Ray-Traced Doom Really Shines! | Hackaday

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We’re huge fans of taking retro games and adding new graphics features to them, so you had to know that when [Sultim Tsyrendashiev] released his ray-traced Doom engine, we would have to cover it. Now this does break with tradition — instead of running Doom on every conceivable platform, this version requires an AMD or Nvidia ray tracing capable card. On the other hand, the spirit of Doom is certainly alive, as ray-traced Doom has already been demonstrated on the Steam Deck. Check out the video below for a demo, and come back after the break for more info.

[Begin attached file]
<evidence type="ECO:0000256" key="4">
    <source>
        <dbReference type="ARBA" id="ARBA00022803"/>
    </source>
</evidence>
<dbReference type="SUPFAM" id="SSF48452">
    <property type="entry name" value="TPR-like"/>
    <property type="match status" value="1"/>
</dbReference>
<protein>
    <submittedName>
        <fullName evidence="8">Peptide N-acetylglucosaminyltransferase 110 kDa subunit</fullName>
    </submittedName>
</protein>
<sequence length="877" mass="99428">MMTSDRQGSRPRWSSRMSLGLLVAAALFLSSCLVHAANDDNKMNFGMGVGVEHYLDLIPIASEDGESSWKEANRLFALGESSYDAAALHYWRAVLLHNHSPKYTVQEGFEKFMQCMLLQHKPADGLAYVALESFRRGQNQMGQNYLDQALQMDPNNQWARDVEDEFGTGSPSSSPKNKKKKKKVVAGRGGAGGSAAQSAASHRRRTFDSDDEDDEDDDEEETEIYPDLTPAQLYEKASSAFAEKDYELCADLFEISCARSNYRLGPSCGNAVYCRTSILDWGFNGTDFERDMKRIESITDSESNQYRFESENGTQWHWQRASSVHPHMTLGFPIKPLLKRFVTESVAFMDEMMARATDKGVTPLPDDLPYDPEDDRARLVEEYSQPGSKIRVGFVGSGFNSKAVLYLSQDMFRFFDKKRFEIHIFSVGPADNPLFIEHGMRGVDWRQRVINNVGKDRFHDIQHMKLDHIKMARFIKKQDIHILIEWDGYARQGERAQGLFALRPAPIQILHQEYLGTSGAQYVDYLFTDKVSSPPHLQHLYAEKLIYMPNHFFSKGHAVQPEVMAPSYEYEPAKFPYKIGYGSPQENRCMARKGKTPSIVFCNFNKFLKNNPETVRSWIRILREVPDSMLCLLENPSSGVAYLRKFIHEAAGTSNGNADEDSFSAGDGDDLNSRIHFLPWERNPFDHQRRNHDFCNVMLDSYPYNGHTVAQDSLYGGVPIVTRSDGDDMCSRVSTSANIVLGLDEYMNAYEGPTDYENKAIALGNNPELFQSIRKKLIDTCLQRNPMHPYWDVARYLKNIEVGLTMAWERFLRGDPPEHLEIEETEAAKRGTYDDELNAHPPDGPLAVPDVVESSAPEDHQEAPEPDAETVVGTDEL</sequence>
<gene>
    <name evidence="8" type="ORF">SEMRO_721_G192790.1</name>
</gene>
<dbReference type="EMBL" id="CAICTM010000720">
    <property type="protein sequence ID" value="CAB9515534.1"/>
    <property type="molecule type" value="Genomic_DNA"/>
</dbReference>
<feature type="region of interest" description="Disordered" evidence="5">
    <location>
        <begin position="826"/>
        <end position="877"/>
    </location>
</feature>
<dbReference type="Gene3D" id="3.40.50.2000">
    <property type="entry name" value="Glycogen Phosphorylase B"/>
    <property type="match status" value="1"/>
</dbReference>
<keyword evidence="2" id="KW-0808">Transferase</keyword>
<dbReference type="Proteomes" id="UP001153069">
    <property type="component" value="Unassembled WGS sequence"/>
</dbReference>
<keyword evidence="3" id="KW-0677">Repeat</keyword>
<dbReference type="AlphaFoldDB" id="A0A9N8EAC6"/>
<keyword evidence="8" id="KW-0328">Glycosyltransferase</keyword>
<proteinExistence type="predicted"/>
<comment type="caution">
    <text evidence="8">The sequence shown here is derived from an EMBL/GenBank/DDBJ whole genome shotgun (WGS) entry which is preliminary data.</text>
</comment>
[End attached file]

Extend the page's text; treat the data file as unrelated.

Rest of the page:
The most exciting part of this graphical feat may be the RayTracedGL1 library that “simplifies the process of porting applications with fixed-function pipeline to real-time path tracing.” Besides Doom, there’s also been demos made of Serious Sam and Half-Life 1. There’s even experimental Linux support! We managed to compile and test it on our system, running a 6700 XT and Fedora 35 with bleeding edge Mesa. There are a few visual glitches to work out, but it’s an outstanding project so far. The only complaint we have is that it’s based on prboom, not the still-maintained GZDoom, though with enough attention who knows where the project will go. If this leaves you hungry for more, check out more retro-upgrades, or Doom on more devices.


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